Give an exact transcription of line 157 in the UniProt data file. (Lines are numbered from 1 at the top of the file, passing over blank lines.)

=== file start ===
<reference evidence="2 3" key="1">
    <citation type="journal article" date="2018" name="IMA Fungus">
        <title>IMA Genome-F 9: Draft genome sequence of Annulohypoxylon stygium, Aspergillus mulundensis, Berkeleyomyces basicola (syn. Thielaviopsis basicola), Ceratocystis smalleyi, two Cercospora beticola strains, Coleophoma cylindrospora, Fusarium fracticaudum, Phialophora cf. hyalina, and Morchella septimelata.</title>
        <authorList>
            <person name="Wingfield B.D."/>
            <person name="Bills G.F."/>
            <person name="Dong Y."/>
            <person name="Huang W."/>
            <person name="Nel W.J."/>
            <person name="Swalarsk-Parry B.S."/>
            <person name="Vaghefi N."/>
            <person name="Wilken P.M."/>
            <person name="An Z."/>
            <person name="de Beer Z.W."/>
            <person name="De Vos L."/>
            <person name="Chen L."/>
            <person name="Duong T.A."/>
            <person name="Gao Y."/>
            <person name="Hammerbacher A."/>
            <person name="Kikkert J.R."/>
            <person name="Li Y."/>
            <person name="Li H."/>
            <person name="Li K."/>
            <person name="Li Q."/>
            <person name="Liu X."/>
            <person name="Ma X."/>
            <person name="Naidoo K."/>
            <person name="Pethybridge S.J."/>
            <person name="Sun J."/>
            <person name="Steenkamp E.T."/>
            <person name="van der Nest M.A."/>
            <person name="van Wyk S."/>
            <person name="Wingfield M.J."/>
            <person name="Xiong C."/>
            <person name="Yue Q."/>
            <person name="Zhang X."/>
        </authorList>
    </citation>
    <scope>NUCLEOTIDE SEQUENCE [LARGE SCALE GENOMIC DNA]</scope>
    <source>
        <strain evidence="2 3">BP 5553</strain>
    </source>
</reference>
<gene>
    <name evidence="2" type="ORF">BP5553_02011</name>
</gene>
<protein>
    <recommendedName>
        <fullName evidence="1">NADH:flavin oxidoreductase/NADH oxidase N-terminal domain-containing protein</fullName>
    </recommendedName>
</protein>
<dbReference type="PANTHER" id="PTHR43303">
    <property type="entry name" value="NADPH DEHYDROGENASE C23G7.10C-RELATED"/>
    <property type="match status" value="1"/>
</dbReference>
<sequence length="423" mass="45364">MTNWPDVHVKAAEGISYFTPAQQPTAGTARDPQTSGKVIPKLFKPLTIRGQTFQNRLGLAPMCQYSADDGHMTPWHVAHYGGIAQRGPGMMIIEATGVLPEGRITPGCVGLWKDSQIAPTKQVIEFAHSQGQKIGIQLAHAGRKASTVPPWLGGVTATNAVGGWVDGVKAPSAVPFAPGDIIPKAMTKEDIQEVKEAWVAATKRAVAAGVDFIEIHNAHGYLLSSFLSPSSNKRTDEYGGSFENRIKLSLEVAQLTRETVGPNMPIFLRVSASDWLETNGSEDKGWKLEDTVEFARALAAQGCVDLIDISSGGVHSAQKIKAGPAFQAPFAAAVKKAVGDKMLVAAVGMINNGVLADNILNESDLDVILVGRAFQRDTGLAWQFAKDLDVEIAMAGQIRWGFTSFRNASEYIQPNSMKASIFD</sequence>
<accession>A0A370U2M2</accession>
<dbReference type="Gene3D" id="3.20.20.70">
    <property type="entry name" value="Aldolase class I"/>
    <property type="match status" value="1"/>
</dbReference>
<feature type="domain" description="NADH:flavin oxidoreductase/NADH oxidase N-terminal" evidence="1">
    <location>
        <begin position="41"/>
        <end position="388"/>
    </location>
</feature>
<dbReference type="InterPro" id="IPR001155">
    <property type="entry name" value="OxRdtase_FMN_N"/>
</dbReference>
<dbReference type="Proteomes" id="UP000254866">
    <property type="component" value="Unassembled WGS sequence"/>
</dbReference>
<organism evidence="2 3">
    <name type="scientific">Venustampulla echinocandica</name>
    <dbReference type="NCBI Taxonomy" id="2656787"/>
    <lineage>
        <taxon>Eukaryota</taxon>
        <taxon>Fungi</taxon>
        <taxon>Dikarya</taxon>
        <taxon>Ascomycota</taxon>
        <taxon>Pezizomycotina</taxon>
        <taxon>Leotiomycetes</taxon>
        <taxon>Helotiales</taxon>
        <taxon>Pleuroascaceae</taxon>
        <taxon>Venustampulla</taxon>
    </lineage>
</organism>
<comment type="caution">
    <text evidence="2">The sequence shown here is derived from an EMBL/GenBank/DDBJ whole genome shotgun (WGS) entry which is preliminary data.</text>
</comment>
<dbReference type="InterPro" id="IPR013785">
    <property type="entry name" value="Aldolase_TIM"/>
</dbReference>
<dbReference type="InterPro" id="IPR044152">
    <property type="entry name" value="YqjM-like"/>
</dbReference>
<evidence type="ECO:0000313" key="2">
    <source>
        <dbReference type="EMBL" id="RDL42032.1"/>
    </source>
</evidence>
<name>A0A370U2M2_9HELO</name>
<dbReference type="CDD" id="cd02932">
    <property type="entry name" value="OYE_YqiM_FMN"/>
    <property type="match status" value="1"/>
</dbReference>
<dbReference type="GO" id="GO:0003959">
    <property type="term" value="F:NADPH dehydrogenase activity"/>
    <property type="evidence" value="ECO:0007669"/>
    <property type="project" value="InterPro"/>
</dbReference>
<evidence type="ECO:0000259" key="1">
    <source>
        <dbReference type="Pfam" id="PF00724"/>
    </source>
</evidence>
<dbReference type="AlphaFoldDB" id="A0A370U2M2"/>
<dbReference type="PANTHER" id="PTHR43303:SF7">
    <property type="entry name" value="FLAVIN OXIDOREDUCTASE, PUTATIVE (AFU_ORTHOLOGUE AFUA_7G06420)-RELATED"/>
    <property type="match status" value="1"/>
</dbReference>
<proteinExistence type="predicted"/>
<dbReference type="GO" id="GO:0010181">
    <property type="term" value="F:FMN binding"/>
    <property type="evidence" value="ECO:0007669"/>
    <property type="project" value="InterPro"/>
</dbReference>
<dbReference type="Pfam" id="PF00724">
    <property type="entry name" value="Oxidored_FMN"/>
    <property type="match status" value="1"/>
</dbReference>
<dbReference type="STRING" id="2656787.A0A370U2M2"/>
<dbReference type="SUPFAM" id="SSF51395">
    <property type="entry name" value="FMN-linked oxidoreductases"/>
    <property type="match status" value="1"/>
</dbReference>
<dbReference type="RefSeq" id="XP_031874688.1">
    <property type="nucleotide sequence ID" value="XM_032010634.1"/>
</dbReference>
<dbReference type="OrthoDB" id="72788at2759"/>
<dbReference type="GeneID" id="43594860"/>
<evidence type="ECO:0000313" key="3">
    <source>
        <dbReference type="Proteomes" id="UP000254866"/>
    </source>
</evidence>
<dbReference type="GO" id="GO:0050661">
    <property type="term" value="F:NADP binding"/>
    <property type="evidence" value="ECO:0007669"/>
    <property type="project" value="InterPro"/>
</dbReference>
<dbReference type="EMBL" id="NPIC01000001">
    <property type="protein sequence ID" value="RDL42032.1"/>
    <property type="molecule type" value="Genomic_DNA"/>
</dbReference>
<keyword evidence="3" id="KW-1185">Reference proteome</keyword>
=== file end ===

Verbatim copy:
<keyword evidence="3" id="KW-1185">Reference proteome</keyword>